President Trump recently signed a $2 trillion stimulus bill, ostensibly to support the economy through the coronavirus crisis. Pundits hailed it as a great bipartisan accomplishment that will help ease the pain of this economic slowdown. Of course, there will still be pain. And the government stimulus may actually cause more pain than it eases in the long run.
The Federal Reserve launched QE infinity this week. The Fed has committed to buy an “unlimited” amount of US Treasuries and mortgage-backed securities. But that’s not all. The central bank also announced it will buy some corporate bonds for the first time ever.
As the stock market reeled, the Federal Reserve cut rates by 50 basis points this week. It was the first time the Fed has cut rates between meetings since December 2008, when it made a similar move in response to the financial crisis. But that wasn’t enough for President Trump. Immediately after the announcement, the president took to Twitter calling for more cuts.
Last year, an Australian family found a gold nugget just laying on the ground. Needless to say, this doesn’t happen every day. In fact, finding a gold nugget is quite unusual – even a small one. But every once in a while, somebody discovers a massive nugget. The biggest nugget ever discovered was over 600 pounds!
In the most recent Friday Gold Wrap podcast, Mike Maharrey talked about the fact that the Federal Reserve has increasingly engaged in more and more extraordinary monetary policy. As he put it, extreme has become the norm. Despite what pundits insist is a “great” economy, interest rates are extremely low by historical standards and the Fed is engaging in quantitative easing to the tune of $60 billion a month.
While stock markets continue to make record highs and the economy continues to grow, the question is how long can this last?
Silver tends to get lost gold’s spotlight but there are reasons to consider adding silver to your portfolio as well. The silver-gold ratio remains at historically high levels. Practically speaking, this means silver is on sale. The supply and demand dynamics also look good for the white metal. Demand is up and global mine output fell last year.
There have been financial commentators, pundits, and asset managers who have stated that during periods of stagflation — low real GDP growth and high inflation — silver has underperformed gold. But as Dan Kurtz of DK Analytics shows, that conventional wisdom doesn’t hold up to scrutiny.
The war drums have quieted for the time being. But while the threat of a hot war seems to have diminished, economic warfare continues. President Trump announced another round of economic sanctions on Iran.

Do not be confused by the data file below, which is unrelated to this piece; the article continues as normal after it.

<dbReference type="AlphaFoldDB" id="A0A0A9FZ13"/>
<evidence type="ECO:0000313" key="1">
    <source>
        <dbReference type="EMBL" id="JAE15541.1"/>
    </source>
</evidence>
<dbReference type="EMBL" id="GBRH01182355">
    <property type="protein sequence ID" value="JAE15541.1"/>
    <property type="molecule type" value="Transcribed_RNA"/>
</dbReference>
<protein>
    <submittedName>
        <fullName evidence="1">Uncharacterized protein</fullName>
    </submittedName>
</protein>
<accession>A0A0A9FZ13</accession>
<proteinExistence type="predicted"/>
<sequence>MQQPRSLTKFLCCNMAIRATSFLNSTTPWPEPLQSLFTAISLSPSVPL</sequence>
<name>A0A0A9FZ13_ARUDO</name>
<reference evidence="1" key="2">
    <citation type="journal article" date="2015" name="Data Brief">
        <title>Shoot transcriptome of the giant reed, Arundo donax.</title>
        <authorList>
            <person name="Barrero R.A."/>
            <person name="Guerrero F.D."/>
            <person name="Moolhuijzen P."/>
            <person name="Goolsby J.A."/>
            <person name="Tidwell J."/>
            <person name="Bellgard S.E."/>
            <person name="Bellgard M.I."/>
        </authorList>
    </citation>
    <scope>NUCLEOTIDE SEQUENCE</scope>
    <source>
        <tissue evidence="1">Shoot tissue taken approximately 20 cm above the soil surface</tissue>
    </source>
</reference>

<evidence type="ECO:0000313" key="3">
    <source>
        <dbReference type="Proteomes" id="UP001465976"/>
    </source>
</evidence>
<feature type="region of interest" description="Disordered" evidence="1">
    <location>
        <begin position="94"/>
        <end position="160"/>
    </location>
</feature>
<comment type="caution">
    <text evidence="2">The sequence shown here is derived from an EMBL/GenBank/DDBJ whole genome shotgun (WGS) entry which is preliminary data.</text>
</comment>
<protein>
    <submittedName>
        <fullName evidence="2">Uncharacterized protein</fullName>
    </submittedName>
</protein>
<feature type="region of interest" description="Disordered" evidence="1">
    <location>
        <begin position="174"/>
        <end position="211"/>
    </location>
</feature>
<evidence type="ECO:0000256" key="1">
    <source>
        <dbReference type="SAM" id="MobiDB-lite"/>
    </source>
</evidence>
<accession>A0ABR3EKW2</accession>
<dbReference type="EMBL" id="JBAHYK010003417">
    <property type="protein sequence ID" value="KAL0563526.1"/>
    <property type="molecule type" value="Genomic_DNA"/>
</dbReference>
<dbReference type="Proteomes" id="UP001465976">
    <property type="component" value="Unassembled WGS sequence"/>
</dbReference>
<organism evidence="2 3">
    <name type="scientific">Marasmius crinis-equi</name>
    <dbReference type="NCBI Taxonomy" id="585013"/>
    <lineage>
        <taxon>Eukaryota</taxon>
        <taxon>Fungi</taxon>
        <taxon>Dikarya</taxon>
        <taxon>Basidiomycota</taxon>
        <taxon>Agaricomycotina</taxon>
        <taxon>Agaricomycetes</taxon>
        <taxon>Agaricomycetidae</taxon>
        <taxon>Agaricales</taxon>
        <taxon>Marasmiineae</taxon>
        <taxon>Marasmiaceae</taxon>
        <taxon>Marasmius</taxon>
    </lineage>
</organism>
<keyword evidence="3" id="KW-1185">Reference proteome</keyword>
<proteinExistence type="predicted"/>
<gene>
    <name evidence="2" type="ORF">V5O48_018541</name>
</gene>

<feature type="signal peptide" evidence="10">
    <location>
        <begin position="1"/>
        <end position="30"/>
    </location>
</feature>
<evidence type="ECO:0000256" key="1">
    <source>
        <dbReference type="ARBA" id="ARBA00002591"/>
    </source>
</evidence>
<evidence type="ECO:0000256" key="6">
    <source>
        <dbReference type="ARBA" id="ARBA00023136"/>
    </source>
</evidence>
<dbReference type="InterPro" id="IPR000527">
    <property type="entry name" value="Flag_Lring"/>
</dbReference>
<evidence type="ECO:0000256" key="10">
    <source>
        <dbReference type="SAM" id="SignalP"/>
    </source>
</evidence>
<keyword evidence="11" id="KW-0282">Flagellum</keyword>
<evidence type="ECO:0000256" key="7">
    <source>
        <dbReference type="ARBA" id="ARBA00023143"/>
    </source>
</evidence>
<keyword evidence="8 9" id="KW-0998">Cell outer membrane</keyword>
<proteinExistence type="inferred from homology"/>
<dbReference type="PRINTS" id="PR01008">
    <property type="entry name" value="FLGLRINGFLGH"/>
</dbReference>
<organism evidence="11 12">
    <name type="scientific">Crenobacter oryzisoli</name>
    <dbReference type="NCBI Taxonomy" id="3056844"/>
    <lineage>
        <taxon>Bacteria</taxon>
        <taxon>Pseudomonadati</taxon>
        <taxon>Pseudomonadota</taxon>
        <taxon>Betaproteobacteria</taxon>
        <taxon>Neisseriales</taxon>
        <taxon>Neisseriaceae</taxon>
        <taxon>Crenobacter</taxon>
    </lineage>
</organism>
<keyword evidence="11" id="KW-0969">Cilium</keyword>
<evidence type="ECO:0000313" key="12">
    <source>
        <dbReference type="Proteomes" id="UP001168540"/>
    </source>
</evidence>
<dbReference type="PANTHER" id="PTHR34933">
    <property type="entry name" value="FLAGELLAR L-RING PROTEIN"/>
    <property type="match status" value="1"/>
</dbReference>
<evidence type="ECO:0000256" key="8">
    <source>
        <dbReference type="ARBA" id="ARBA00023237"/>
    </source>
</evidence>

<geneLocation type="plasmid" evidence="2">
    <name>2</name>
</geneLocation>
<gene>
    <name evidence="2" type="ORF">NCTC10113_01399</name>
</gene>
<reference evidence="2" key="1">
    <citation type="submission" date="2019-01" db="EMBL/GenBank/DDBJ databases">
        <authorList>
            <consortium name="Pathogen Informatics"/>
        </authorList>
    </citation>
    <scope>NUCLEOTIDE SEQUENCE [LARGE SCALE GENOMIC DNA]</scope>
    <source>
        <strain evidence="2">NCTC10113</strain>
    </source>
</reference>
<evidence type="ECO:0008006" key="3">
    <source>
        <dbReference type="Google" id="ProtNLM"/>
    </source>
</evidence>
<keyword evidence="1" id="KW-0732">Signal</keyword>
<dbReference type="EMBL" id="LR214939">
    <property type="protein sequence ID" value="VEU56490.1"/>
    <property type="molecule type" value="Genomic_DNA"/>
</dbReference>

We have written extensively how about how the US weaponizes the dollar and uses it as a foreign policy tool. This is one of the reasons many central banks are buying gold. The flip side of that equation is also true. The US government uses the military to support the dollar – specifically by controlling oil resources.
As economist Thorsten Polleit pointed out, inflation has pernicious effects on the average person, while tremendously benefiting the chosen few. Inflation the money supply is a policy intentionally carried out by central bankers around the world. Polleit calls this an “inflation scam.” With the Federal Reserve signaling that it is willing to let the inflation monster run loose, you should be prepared to see the value of the dollar erode even further in the future.
In essence, inflation facilitates a transfer of wealth from the average Joe and Jane to the politically connected. You can’t talk about wealth inequality without pointing a finger at the Federal Reserve. After all, it is the central bank that generates inflation by effectively creating money out of thin air.
The Fed has indicated that it won’t hesitate to let the inflation Jeanie out of the bottle. As Peter Schiff put it in a recent podcast, the central bank is willing to resurrect the inflation monster that former Fed Chairman Paul Volcker slew.
Even if the Federal Reserve wasn’t set to allow inflation to run hot, it targets 2% inflation as a matter of policy. In simple terms, the central bank intentionally devalues your money by 2% every single year.
As economist Thorsten Polleit explains in an article originally published at the Mises Wire, inflation has pernicious effects on the average person, while tremendously benefiting the chosen few. Polleit calls inflation an “inflation scam.”
Stocks have pushed to record highs in recent weeks. If you read the headlines, you’d think it was all about optimism for a trade deal. Or maybe just some general bullishness on the US economy. But Peter Schiff has said that’s not the real reason stocks have continued to climb. In fact, there are a lot of things that should be causing them to go down, but only one thing causing them to go up — the Federal Reserve.